I have some sympathy with the comments of a couple of Conservative Members about the fact that at a moment of such importance in the nation we are once again here discussing our own affairs and our own matters. None of us enters this place in order to spend many hours having these kinds of debates, and I do not intend to spend the whole of my five minutes talking about it, but it is an important matter: we all know what these changes are about. The Government were very concerned that the Prime Minister was being exposed every Wednesday because he had not got those public schoolboys barracking behind him when he was being asked questions, and so the order went out, “We need people back in the Chamber so that this scrutiny—this forensic approach that the Leader of the Opposition is bringing forward—can be barracked at and shouted down; we must change the way that Parliament sits.” That is a tremendous shame.
I have some sympathy with the argument that we need to be here in order to do our job. Frankly, I would probably be coming here for these debates myself anyway, although I recognise that there are colleagues who are excluded. However, there is a question about the message that we are sending. Mr Harper said that we need to set an example to people out there. At the same time, as my hon. Friend Nadia Whittome pointed out, the Government’s own advice is, “You should work from home if you can”, and we had clearly found a way in which parliamentarians were able to make representations from home. We should have encouraged Members to come back and speak from the Chamber where possible, but allowed those Members who were excluded to continue making their contributions from home.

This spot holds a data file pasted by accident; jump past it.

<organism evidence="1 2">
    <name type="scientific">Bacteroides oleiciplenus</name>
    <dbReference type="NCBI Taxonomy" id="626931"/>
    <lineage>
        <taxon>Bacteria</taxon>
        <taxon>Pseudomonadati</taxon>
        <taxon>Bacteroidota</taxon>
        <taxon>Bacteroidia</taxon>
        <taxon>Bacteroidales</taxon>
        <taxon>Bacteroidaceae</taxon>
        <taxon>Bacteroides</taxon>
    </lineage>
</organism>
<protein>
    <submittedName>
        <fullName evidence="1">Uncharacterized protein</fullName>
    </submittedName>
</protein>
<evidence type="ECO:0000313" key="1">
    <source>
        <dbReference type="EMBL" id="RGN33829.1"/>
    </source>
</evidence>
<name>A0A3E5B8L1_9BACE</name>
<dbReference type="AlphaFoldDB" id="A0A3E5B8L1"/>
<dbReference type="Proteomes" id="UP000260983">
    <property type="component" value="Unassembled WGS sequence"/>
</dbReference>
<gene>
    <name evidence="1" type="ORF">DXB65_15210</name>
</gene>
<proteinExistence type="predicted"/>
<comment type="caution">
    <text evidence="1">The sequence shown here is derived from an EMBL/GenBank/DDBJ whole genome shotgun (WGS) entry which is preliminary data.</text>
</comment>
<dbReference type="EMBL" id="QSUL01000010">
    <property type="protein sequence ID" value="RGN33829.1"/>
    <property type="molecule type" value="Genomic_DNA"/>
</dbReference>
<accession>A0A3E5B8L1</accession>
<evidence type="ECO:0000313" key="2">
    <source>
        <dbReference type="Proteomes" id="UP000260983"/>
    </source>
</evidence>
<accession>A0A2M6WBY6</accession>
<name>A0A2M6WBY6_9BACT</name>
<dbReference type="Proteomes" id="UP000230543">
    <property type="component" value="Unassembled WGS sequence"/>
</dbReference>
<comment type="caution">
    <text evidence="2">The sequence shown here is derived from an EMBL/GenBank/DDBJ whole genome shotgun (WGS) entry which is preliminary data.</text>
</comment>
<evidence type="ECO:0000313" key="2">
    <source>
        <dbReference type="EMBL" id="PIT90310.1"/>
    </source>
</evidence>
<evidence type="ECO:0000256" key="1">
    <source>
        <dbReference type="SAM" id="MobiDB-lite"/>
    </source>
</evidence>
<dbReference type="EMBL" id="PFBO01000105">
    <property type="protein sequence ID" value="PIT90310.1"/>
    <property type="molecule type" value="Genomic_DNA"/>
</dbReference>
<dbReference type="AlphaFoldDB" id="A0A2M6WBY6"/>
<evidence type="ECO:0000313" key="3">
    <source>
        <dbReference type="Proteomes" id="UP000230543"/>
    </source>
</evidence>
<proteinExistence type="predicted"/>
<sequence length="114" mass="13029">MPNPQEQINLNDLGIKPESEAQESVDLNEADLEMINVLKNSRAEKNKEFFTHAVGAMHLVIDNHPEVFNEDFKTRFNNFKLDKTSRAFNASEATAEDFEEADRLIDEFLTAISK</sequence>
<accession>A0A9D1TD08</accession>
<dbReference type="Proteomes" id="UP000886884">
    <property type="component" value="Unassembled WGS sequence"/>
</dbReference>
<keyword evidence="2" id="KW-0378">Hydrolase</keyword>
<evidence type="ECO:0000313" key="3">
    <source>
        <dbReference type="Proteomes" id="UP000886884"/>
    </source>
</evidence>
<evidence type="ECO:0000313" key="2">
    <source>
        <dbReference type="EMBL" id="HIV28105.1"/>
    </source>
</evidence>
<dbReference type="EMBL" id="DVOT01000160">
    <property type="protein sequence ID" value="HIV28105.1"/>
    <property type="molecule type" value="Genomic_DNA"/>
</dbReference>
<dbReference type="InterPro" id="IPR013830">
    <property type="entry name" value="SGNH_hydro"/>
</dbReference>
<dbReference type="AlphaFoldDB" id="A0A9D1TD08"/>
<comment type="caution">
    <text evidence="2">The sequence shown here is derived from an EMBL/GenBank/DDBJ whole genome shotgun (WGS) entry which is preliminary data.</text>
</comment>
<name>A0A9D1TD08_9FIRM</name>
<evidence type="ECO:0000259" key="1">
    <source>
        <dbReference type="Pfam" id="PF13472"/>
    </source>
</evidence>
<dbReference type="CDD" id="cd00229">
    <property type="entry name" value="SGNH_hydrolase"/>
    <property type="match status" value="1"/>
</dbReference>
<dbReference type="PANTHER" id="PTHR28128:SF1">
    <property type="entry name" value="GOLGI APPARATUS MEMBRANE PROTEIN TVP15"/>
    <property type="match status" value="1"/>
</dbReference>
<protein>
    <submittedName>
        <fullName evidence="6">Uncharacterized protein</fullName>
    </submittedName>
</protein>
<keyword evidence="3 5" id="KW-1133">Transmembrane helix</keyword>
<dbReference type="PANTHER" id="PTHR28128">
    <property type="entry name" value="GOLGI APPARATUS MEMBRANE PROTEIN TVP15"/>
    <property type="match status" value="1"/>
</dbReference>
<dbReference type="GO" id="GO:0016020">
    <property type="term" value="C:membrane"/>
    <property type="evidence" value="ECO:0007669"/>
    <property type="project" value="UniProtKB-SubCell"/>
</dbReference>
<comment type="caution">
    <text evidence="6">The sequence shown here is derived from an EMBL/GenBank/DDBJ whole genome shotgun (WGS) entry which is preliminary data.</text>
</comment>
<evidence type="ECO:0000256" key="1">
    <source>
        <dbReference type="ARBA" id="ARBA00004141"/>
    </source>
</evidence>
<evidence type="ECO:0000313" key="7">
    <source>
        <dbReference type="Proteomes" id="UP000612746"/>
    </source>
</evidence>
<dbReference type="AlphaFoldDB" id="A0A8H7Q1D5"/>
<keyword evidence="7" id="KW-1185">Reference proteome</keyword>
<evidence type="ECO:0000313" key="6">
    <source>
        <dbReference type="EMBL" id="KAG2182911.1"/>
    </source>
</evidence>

We should also have kept virtual voting, which is much simpler than the charade that we saw last week. I was very sad that people who had put in a tremendous amount of work to implement that system were unfairly criticised, because if we are going to have physical voting and we are going to have social distancing, then what we went through last week was probably about the best way that we were going to be able to achieve that. I do not blame those people for putting in place that great long queue that we had, but it was a ludicrous spectacle when we were walking up and down the steps of St Stephen’s Hall like marathon runners, going up one road and running back down the other, with people pushing in in front of each other because they thought they saw a chance to jump the queue. It really did not show this place in a good light. We could achieve the Leader the House’s desire to see Parliament represented and to have interventions that are only possible in this kind of Chamber while retaining online voting, so that we will not have to go through the sort of performance that we saw last week. I will leave it there.